The only time a share investor complains that one of his stock holdings is rising too fast is because he really wants more time to buy more of the same shares at a lower price. But he doesn't say: “This is too volatile. I've taken a big risk and it didn't pay off.”

Interest rates based on volatility

Back to P2P lending and Bondora, which has said that starting soon it will initially set its interest rates using CAPM, which is a (bizarrely popular) measure focused around this same volatility.

Later it will be market forces setting Bondora interest rates, aka you, me and other lenders competing to lend to borrowers, and the supply-and-demand effect will ultimately set the interest rates.

But for now it's volatility through CAPM.

CAPM reminds me of the Hungarian doctor Ignaz Semmelweis who discovered that hand disinfection reduced death rates in operations from tens of percent to less than one percent.

On revealing the conclusive proof, Ignaz was censored by his colleagues and forced out of his profession. They were simply unwilling and unable to accept that they were wrong and had been killing their patients all their lives with their unwashed hands. So they continued to do so for a few more decades.

These sorts of incidents in professional money management are a daily, if probably less dramatic, event.

Semmelweis died in a mental institution, beaten to death by the guards. Lucikly, the authors of a substantial pile of studies showing that CAPM isn't really fit for purpose are not being villified and disbarred – just ignored.

But let's not disbar Bondora

But don't let that put you off using Bondora; there are probably a great many respected financial institutions, fund managers and others currently using volatility as a proxy for risk. Probably some of the P2P lending companies you lend through do use or have used CAPM. If you bar all companies that do it then you're going to lose many valuable resources.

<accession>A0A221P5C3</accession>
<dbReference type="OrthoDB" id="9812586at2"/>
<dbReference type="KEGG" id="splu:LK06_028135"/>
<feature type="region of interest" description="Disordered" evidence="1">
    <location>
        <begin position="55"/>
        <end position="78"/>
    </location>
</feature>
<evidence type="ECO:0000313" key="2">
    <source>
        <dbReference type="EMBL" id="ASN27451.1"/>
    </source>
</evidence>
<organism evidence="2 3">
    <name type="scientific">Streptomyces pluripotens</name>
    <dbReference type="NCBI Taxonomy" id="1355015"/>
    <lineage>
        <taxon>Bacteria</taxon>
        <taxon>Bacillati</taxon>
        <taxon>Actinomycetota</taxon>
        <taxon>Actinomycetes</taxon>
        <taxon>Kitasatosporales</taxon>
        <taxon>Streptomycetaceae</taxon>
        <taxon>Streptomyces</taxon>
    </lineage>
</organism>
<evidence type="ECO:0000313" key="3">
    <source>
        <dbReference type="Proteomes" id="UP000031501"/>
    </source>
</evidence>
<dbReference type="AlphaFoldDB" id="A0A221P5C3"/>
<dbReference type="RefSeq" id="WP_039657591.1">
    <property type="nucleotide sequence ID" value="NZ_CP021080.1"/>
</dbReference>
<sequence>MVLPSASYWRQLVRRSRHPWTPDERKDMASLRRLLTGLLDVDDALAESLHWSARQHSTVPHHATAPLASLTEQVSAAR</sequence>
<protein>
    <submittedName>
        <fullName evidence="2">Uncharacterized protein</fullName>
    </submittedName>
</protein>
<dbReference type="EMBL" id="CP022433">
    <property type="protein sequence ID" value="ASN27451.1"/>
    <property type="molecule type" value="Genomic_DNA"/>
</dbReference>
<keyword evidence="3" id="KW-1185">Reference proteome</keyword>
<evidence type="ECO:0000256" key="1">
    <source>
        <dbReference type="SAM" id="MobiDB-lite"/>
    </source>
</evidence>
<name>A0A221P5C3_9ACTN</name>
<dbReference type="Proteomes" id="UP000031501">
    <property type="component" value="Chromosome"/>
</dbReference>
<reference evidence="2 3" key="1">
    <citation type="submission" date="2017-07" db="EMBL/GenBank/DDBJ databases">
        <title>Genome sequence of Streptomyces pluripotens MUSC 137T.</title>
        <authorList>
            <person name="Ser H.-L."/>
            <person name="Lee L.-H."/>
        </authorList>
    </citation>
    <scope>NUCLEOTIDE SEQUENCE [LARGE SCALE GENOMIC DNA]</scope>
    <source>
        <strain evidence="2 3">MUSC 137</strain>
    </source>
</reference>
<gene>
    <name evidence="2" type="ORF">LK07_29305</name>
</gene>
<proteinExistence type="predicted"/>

Most importantly: you can still take a look at their prices and, if you're not satisfied, walk away and come back another day. Just like you can do when buying shares on the stock market. And just like a borrower can do when considering whether to take out that loan after all.

Pricing risk isn't easy. CAPM is the easiest way out for Bondora at this early stage in its new borrower-grading-and risk-pricing structure – until it passes pricing over to market forces, which is when lenders like you and I will be free to price really badly all by ourselves. Just like we sometimes do in property, on the stock market and in some P2P lending loans.

What can we do with CAPM interest rates?

While CAPM is in charge at Bondora, there are some useful ideas to take with you:

– CAPM tends to overprice higher risk, which in P2P terms means you might expect the interest rates for riskier loans to be too low for the risks involved.

– CAPM tends to underprice lower risk, which means that while lower interest rates are on offer, they could be higher than they need to be for the risks involved.

So, before we even see Bondora's renewed service, we can already, tentatively expect that we'll get  a better risk-reward balance by going for Bondora's best quality loans, at least until market forces take over.

Please spread your money across lots of loans. You'll get zero use out of CAPM if you don't. Read my Candid Opinion blog on diversification from yesterday.

*Bondora Makes it Easy to Compare Borrowers Across Europe